• Teaching assistants and SEN staff attend school trips enabling all pupils to be involved.
  • Parental advice and expertise will always be sought where necessary as part of Health Care plans and in providing consent for pupils to attend educational visits and school trips.


9. How accessible is the school environment?

  • There are 4 lifts available in school, however some parts of school are not accessible to students with mobility difficulties.
  • We have accessible changing and toileting facilities.
  • We seek advice and expertise from parents and specialist teams to ensure that the visual and auditory environment is suitable for learners.
  • The school SEN budget and personal budgets allows us to provide equipment and facilities to support children and young people with Special Educational Needs.


10. How will the school prepare and support your child/young person to join the school, transfer to a new school or the next stage of education and life?

  • Transition meetings are held with primary schools in which we discuss all children and their strengths and difficulties – these meetings highlight children requiring additional support.
  • We offer a more intensive transition package in additional to regular transition days in order to enable pupils to meet key staff and classmates, adapt the become familiar with their new learning environment and discuss any concerns they may have.
  • At all key transitional points the SEN team offer support to ensure that appropriate provision is available to make the transition as smooth as possible, for example the SENCo is available to advise during the options process in Year 9 and can offer support and advice when decisions are being made for Post 16 pathways.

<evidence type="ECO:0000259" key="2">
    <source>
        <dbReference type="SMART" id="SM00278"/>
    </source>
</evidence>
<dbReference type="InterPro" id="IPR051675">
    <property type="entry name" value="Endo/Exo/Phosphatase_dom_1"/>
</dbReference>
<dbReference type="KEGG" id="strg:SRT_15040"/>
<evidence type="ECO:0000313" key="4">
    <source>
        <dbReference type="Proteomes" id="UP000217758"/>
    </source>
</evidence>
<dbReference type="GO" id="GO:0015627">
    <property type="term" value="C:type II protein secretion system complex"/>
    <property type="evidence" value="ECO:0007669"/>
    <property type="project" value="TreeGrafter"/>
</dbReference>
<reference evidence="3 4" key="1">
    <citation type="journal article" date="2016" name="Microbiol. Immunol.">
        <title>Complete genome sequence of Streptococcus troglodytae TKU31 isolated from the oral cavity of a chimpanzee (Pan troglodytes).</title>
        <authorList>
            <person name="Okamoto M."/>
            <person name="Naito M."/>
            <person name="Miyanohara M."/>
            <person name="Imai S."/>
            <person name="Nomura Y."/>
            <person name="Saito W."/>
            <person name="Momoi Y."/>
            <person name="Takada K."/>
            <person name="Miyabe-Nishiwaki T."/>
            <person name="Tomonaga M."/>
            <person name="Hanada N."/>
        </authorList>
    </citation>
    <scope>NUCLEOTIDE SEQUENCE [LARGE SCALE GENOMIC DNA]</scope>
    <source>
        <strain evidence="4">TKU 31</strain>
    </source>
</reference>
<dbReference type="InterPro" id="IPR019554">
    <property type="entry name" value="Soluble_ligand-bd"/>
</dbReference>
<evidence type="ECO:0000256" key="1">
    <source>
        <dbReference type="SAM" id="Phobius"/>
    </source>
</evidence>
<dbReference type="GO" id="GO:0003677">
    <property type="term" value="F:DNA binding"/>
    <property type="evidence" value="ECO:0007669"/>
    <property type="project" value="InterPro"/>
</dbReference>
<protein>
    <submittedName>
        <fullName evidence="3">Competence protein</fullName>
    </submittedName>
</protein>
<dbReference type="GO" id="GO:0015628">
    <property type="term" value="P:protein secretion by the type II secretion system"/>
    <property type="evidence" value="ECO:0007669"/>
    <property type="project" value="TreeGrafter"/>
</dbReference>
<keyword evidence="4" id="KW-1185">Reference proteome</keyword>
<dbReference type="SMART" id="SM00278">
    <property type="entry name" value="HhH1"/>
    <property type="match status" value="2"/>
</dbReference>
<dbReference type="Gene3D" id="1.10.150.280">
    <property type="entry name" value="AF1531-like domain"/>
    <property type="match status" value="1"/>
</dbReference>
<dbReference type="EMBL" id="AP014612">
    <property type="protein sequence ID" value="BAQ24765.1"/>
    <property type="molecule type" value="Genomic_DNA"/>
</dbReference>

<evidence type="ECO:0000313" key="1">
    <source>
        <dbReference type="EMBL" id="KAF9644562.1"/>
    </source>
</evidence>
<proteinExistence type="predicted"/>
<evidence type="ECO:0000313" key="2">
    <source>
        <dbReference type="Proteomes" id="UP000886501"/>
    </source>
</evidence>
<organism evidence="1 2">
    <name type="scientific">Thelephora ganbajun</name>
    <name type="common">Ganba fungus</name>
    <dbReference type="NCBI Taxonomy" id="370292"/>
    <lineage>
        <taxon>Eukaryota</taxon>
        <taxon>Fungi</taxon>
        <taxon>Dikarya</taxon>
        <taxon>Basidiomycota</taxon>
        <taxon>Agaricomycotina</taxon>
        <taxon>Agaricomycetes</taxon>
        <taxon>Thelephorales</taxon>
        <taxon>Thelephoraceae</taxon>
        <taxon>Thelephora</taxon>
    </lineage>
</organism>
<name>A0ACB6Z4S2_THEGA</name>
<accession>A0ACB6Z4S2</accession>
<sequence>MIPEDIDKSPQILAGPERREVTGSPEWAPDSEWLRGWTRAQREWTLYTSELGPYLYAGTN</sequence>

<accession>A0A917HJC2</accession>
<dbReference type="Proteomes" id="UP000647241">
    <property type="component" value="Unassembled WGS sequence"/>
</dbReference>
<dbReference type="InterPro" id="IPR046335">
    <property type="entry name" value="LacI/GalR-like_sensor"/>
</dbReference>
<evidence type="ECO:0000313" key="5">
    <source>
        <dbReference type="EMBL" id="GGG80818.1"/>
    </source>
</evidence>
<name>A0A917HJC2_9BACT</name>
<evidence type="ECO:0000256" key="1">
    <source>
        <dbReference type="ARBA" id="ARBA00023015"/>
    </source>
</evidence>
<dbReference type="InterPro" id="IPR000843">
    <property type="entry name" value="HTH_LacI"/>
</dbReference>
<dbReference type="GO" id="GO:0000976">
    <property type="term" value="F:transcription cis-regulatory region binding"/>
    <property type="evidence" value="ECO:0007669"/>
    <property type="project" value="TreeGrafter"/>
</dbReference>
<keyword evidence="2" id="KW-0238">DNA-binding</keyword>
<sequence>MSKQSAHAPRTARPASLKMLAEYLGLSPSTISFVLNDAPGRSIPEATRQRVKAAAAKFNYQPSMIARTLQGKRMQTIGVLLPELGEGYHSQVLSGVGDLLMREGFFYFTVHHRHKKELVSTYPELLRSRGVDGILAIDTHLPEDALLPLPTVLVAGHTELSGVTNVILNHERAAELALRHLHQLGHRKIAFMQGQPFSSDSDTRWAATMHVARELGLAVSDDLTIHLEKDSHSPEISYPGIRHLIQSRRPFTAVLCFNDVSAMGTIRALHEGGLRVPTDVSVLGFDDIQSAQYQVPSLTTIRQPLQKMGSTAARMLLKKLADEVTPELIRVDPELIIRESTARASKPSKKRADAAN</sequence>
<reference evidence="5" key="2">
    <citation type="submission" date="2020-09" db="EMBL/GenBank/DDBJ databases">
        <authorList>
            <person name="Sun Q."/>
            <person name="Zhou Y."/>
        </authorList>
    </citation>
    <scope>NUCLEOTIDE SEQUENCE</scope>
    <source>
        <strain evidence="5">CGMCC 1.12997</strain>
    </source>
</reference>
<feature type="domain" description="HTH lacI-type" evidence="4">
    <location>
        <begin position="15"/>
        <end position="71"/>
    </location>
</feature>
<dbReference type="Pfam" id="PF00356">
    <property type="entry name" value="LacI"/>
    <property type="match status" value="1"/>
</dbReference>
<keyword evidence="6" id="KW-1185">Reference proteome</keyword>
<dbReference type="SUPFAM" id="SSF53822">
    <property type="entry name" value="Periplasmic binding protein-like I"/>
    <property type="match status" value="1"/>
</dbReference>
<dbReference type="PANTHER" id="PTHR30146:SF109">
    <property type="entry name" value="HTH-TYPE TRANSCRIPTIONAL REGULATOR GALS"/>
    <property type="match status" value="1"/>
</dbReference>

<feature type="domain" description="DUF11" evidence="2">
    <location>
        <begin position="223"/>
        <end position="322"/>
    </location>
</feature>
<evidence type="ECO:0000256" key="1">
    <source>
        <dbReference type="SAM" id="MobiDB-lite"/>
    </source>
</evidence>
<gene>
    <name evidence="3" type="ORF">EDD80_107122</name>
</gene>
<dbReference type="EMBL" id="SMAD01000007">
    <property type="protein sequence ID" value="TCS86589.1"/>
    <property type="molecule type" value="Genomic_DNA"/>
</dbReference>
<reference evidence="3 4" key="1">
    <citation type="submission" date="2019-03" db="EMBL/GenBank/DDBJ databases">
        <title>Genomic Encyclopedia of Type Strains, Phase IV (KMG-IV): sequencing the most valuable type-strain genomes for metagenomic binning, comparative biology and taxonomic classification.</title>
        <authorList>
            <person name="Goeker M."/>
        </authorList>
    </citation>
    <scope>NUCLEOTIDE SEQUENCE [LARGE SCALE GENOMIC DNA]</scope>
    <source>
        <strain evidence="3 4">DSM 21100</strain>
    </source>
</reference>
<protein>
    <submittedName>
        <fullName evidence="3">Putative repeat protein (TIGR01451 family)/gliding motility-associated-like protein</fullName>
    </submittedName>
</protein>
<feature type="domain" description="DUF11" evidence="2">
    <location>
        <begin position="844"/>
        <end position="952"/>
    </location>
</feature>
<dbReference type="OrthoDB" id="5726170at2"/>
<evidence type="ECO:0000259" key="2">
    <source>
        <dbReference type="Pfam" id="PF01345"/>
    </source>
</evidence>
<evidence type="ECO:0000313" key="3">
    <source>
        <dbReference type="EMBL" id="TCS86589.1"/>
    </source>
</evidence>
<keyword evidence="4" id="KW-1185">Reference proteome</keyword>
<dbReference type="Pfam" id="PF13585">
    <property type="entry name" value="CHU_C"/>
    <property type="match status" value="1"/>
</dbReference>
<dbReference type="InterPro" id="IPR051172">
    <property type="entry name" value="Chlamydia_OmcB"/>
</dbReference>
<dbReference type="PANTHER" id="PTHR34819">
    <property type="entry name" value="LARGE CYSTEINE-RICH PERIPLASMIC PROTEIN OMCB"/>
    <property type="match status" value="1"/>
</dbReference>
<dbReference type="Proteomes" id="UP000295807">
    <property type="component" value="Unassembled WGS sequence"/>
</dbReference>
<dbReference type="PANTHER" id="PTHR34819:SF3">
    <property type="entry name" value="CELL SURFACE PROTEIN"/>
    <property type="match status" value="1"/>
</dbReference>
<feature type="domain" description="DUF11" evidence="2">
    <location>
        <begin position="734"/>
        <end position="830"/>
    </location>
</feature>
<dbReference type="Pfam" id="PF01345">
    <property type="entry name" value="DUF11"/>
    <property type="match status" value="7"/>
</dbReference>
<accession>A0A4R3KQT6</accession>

• When pupils encounter a transition between school post year 7 we liaise with the donor school and any agencies involved to gather pertinent information, complete an assessment of need and put in place a plan for their successful integration into school life with us.
  • We liaise closely with Post 16 establishments to pass on relevant information and where necessary arrange transition sessions. Support can be offered for college assessments and interviews.
  • Our School careers advisor will attend Annual Review Meetings in year 9, 10 & 11 to help prepare young people for their future. She will also arrange meetings with young people in school to offer advice and support if needed.
  • We can liaise with the transport team to arrange independent travel training where appropriate.
  • Information sharing when a child moves on is prompt and detailed in order for their needs to be met and for support and provision to be in place.


11. How are the school’s resources allocated and matched to children’s/young people’s special educational needs?

  • Schools are given an additional amount, referred to as the ‘notional SEN budget’ it covers around £6,000 per pupil with SEN, over and above core funding. We will use this funding to meet pupil need and where necessary approach the Local Authority when high level needs cost more.
  • As a school we ensure that we are equipped with resources and materials that enable all of our young people to learn. The tools and resources used to make learning accessible for all are sourced whenever applicable to ensure that barriers to learning are broken down and achievement is optimum.
  • Our SEN Budget is devoted to employing well skilled Teaching Assistants, purchasing appropriately differentiated and accessible resources and ensuring that the learning environment is learner friendly.


12. How is the decision made about what type and how much support my child/young person will receive?

  • We offer a graduated approach to SEN in order to identify difficulties; assess need in conjunction with class teachers, parents and pupils and plan for appropriate support and provision: